By Carolyn Grindrod
Approximately 63 percent of Utah’s public lands is managed by the federal government, according to the latest drafting of the state’s resource management plan.
But could the oversight for Utah’s public lands, along with the revenue they generate, ever be handed over to the state?
Executive Director of the State’s Public Lands Policy Coordinating Office Redge Johnson told the State Federalism Committee this week that, while the possibility of that scenario is currently unlikely, co-management in the future may not be off the table.
“There is a lot of case law out there that talks about the authorities of the federal agencies and whether they could do that. That would have to change…If we could get a change in federal code, absolutely,” Johnson said.
Currently, federal lands in the state are managed by the U.S. Forest Service and/or the U.S. Bureau of Land Management. According to Utah’s 2023 draft of the state’s Resource Management Plan, Utah receives a little less than half of the revenue generated from the public lands.
State Rep. Kay Christofferson, R-Lehi, posed the question to Johnson during the committee meeting, after he told the committee he had met with a former U.S. Secretary of the Interior several years ago to discuss the possibility. Christofferson was told that the state would need to submit its own management plan, he added.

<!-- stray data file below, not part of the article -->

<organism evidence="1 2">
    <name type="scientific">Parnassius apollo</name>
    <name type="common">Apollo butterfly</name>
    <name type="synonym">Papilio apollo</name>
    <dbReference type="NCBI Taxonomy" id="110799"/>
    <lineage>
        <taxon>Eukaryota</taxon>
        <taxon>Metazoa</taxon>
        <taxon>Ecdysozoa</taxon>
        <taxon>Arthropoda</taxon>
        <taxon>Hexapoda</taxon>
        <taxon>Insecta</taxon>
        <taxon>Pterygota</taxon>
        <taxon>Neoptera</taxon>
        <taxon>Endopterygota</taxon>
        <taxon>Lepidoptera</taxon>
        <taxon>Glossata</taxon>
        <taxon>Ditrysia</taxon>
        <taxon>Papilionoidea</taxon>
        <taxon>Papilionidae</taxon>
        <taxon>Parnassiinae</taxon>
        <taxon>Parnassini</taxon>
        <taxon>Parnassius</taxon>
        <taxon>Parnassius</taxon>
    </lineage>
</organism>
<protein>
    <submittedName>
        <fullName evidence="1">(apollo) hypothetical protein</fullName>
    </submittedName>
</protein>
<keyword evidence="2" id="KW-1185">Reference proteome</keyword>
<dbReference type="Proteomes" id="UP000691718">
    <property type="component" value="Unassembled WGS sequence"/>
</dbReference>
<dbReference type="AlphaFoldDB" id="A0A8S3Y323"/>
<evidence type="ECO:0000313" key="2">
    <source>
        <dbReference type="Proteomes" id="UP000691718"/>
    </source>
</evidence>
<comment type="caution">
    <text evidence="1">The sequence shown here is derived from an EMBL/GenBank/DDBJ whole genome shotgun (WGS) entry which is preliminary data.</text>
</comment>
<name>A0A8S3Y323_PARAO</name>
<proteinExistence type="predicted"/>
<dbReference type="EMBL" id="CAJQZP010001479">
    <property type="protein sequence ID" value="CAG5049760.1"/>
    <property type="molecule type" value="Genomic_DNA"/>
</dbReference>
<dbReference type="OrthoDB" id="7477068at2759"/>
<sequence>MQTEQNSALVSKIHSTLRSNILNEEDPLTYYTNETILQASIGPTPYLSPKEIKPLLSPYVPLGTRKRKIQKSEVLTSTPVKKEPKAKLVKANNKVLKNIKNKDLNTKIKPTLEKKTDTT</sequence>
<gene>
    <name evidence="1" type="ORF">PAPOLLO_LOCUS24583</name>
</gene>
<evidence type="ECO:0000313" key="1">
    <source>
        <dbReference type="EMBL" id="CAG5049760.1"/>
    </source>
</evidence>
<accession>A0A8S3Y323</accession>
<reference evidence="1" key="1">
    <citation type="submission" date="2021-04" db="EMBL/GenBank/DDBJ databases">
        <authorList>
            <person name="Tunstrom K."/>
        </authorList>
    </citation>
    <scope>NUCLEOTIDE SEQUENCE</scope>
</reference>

“I see where this [the Resource Management Plan] could be a real tool in helping us to say…We want to manage our own public lands here and here’s our plan, [then] submit that and see what we can do,” said Christofferson.
According to Utah’s Public Lands Policy Coordinating Office website, the state first created its official plan for public land and resource management in 2018. The plan, updated annually, was developed as a collaborative from county plans that had been developed under a mandate the previous year.
Johnson said that the state’s plan currently helps the state be consistent in meeting the federal requirements for public lands as well as help keeping accountability for the federal agencies who manage the lands.
“Right now, we’re using the state resource management plan for consistency though,” said Johnson.
Carloyn Grindrod is a contributor at The Center Square.
Originally published by The Center Square. Republished with permission.